Early last week on Tuesday, the Better Business Bureau awarded the ride sharing service Uber with a failing grade as a result of surge-pricing and the company’s lack of response to the dilemma. Since then, it has spurred a wide controversy as to why the service did not become accredited. In June, Uber declared that they had raised over a billion dollars in primary capital and had been evaluated to be worth 17 times that. While debate has ensued as to whether or not Uber is actually worth nearly 18 billion dollars, it did come as a surprise that the startup could not muster higher than an F rating with the Better Business Bureau.
At first glance, it was believed that Uber received the poor ranking from the Better Business Bureau because of the controversy surrounding their price-surging system. Basically, Uber implemented and enforces the policy which patrons have found increasingly frustrating. The quoted rates for travel are increased dramatically during times of potentially heavy traffic such as holidays. The surge in rates multiplies the overall charge. Uber claims that the practice is valid because it helps keep cars on the road during busy times and will eventually level out prices entirely once even more cars sign up to give people rides. The company also claims that there is a level of transparency to the price-surges and riders will be made abundantly aware that the practice is in effect, sometimes even having to agree to the multiplied rates before riding.
Despite the immediate response that the Better Business Bureau awarded Uber with a failing grade as a result of the surges, that may not necessarily be the case, though it may have contributed to it. A great deal of all of the negative rankings on the Bureau’s website relate to billing and pricing issues, many of which directly correlate with price-surges. The bad rating, however, resulted from Uber’s inability to properly respond to complaints and close them out. This is largely why Uber was not accredited, even though the practices perceived as dicey as of late probably did not help.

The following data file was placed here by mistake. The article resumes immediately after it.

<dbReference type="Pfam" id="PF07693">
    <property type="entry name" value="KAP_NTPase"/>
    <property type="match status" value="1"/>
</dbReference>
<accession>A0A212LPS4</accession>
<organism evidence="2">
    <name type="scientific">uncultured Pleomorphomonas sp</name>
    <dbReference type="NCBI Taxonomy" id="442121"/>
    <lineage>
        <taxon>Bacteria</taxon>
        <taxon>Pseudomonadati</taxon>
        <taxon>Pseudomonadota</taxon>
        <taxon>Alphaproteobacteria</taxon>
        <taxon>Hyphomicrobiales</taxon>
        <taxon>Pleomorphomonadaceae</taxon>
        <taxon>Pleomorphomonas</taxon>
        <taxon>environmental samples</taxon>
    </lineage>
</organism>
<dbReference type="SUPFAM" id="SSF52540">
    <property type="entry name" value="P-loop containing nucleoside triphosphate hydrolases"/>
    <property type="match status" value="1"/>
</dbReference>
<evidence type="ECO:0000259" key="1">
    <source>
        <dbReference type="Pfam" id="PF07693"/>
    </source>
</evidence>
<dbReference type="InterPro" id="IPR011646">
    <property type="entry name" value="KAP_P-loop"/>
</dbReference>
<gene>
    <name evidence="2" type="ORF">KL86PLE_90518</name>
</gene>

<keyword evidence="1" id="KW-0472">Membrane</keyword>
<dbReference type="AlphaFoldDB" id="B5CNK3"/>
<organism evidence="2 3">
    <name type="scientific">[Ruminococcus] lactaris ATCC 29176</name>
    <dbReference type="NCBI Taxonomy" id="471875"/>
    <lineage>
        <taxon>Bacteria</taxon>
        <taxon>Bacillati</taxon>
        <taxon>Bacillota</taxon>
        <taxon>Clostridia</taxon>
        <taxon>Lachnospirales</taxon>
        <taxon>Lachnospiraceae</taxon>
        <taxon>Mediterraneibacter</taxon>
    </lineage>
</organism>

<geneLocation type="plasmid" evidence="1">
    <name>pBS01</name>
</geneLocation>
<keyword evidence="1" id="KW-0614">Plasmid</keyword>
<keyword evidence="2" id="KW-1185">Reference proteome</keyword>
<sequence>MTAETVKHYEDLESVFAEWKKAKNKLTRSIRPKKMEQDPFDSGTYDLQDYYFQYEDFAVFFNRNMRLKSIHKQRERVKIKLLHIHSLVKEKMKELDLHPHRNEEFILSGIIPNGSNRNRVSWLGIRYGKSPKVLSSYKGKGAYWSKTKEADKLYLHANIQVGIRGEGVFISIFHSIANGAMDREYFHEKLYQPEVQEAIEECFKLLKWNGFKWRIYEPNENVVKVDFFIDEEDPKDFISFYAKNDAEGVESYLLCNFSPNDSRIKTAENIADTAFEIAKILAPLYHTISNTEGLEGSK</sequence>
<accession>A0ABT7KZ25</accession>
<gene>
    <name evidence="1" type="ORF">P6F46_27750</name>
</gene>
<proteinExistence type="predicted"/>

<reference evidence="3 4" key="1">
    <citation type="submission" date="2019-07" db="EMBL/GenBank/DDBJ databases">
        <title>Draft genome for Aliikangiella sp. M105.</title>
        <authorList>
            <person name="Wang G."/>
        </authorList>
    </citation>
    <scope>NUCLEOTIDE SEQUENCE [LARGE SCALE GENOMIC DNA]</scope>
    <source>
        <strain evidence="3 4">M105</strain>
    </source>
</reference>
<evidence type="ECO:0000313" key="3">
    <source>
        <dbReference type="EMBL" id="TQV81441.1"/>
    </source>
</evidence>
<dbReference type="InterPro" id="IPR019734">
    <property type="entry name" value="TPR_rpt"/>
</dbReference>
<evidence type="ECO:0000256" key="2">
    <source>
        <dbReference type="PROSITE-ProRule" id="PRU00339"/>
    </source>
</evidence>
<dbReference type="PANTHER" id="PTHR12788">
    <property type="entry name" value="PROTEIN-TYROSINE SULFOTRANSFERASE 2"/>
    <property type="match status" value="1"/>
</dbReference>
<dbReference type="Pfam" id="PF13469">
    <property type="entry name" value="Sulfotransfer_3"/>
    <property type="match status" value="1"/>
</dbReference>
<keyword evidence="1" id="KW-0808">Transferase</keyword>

The Better Business Bureau outlines on their website a long and detailed list on how to obtain and maintain accredited status with them. It specifically outlines that businesses must be transparent, honorable, and responsive to their customers. That is where Uber got bogged down because they were not timely or even responsive to many of the complaints against them. The Bureau requests that businesses promptly respond to all claims made against them. The outline also mentions that all businesses should be entirely open to resolving problems that are occurring as a result of a pattern, which would clearly be the case for Uber.
The Better Business Bureau’s award of a failing grade to Uber may or may not prove a detriment to the startup. For years, the internet has been in wide debate as to the validity of a BBB accreditation, often accusing the Bureau of being an unfair business in itself by assessing fees to different aspects of being accredited. In any case, the mark of trust that they apply to any business is nationally recognized by consumers and will likely affect Uber in its early stages of expansion.
By Brett Stewart